Convertible Bond Trading?

Discussion in 'Options' started by Wolfgang1756, Nov 23, 2009.

  1. From what I have read, it seems that convertible bonds are just plain corporate bonds which pay interest but with built-in long term options. Is this correct?

    How can I buy and sell these? Are they as easy to buy/sell as options?

    Can you get them for all big corporations? Like Intel or Apple?

    Sorry if these are silly questions!

  2. tman


    There are not real liquid, especially in small size. Call your broker to get a quote and size.
  3. They are liquid for institutional investors (depends on issue, name etc)... As far as I know, the only way retail investors can access these is through convertible bond mutual funds.
  4. yes. and you're a smart guy wanting to go down this path.

    only problem is for you this is a OTC business, you need to work on a bank desk to get the best deals and know the best book runners to get good allocations.

    convertible arbitrageurs have had a great year. the mother strategy is long the convertible bond, short the equity. think about it. you hedge the credit risk with CDS, hedge some gamma with the options and futures and you're set to print money.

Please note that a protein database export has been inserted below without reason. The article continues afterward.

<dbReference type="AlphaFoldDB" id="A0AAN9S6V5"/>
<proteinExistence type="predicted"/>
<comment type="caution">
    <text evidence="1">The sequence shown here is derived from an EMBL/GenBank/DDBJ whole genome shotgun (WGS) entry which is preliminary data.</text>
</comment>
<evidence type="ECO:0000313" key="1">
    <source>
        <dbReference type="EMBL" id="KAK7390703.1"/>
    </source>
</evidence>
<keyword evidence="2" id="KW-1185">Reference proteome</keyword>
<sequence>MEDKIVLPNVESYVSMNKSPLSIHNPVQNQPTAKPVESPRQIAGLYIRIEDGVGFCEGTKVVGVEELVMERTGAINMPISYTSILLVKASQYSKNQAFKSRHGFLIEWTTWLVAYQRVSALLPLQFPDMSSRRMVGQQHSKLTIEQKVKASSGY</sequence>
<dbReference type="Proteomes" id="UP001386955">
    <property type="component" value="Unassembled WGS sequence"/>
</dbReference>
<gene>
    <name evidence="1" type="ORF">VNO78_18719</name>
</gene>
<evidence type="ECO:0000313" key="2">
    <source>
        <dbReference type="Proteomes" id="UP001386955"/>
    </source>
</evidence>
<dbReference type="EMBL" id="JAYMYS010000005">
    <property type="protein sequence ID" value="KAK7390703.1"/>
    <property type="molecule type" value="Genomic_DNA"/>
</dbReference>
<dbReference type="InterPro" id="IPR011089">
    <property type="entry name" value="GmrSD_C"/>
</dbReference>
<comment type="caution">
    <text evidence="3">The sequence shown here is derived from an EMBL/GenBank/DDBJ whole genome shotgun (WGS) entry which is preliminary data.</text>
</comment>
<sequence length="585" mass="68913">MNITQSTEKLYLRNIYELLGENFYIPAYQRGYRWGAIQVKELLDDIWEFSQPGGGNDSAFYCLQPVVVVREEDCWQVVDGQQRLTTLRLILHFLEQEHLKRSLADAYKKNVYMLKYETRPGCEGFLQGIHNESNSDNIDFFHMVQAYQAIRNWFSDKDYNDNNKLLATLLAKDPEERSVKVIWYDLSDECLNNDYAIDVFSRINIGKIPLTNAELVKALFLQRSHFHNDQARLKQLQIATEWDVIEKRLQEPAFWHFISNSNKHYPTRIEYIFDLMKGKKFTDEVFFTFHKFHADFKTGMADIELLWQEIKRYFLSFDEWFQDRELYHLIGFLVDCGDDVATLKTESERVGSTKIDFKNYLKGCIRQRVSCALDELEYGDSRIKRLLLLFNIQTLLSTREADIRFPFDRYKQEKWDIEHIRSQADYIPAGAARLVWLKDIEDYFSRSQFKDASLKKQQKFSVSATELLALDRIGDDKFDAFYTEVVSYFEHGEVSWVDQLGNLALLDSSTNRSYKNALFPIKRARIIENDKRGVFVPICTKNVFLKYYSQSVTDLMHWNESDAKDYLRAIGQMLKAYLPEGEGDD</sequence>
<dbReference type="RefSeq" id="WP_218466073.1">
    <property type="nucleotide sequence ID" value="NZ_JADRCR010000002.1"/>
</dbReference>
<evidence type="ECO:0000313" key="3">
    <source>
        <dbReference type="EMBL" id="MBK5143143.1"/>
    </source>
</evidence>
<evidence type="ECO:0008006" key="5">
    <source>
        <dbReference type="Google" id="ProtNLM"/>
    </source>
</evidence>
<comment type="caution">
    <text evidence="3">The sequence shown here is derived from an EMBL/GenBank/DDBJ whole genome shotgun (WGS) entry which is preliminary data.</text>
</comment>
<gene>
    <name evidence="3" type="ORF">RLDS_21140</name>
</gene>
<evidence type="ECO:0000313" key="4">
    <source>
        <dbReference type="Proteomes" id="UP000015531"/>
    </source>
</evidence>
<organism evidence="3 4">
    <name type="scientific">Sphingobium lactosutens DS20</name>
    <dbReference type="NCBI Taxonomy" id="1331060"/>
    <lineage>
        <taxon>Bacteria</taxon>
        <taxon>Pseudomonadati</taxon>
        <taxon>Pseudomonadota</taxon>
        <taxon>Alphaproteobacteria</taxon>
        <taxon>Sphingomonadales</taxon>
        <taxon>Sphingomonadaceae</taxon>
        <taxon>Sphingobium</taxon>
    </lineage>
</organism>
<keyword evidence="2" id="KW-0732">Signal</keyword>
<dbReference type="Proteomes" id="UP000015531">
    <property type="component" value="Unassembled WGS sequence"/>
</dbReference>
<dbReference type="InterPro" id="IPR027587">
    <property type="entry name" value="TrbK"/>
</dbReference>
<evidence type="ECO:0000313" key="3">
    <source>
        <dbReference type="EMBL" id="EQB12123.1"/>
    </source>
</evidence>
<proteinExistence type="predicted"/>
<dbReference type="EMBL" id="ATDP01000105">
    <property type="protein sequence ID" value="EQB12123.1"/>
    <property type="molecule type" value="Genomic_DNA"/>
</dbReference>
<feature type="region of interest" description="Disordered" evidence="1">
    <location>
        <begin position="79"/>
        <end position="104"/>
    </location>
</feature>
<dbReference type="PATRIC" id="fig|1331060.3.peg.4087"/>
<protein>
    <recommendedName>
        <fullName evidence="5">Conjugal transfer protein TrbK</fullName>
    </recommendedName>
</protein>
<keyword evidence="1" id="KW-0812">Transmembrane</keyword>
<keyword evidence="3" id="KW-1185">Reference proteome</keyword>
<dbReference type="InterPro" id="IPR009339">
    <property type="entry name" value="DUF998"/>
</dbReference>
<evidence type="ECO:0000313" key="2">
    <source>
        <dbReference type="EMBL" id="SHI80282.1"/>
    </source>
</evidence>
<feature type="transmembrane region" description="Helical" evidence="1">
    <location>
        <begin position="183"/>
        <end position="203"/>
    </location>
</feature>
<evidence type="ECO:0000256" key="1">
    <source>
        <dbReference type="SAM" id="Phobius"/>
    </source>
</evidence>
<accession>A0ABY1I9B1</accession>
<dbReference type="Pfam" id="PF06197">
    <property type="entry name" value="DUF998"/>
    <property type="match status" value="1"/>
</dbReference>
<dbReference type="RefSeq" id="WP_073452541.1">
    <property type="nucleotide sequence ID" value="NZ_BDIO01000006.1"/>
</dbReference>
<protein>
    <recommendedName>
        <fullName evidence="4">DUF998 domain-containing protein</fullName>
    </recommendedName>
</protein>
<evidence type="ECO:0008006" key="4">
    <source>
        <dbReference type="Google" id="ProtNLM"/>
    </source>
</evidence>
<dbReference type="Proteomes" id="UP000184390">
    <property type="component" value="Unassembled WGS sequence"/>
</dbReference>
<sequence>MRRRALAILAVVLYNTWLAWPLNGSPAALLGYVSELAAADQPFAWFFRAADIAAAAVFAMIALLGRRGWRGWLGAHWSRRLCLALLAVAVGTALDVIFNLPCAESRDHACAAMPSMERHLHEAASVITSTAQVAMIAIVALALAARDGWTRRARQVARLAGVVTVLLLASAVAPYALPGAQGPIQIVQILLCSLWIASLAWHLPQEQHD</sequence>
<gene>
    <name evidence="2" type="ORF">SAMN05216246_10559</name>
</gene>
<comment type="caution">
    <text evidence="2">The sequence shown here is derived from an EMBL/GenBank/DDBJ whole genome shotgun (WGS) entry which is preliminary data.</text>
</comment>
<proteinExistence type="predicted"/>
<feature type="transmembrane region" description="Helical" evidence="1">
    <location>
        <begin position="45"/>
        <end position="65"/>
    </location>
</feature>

Butterball likes this.
  5. Corporate bonds can be bought by anyone, so why are convertible bonds any different? I don't mean to be rude but I think you are mistaken.

    Yes it is OTC because there is no exchange for bonds. But I am taking about bonds that companies like Intel and IBM issue every few years. However the "convertible" ones can be converted to ordinary shares.

    So how can one buy and sell these? Any way to find the CUSIP numbers?
  6. Bloomberg
  7. I just found this article on the web which says:-

    "For example, Intel, the computer chip giant, issued a convertible bond in December 2005 that pays 2.95% a year until December 2035. Then, as now, a 2.95% rate wasn't too enticing. T-bonds yielded more.

    But this Intel bond can be converted to 31.72 shares of Intel stock per $1,000 face value of the bond. At Intel's current price, a bit under $21, the conversion isn't worthwhile. But if Intel stock climbed above $31.53, the conversion would be lucrative."

    So obviously it must be easy to buy and sells these option like bonds, right?

    The article is here:-
  8. CUSIP is 458140AD2... Go for it, knock yourself out.
  9. I searched all of Bloomberg and no luck :( It just has stock prices - no bonds prices whatsover.

    Its not a nice site to navigate anyway. I don't like it personally. I much prefer Yahoo Finance...
  10. Thanks! Sadly nothing comes up with that CUSIP at my broker - IB. :mad:

    Thanks anyway to everyone. I appreciate all your help. This is a great forum!

    I will find a way... it can't be that hard. I know you can buy corporate bonds for as little as $1000 or so...
    #10     Nov 23, 2009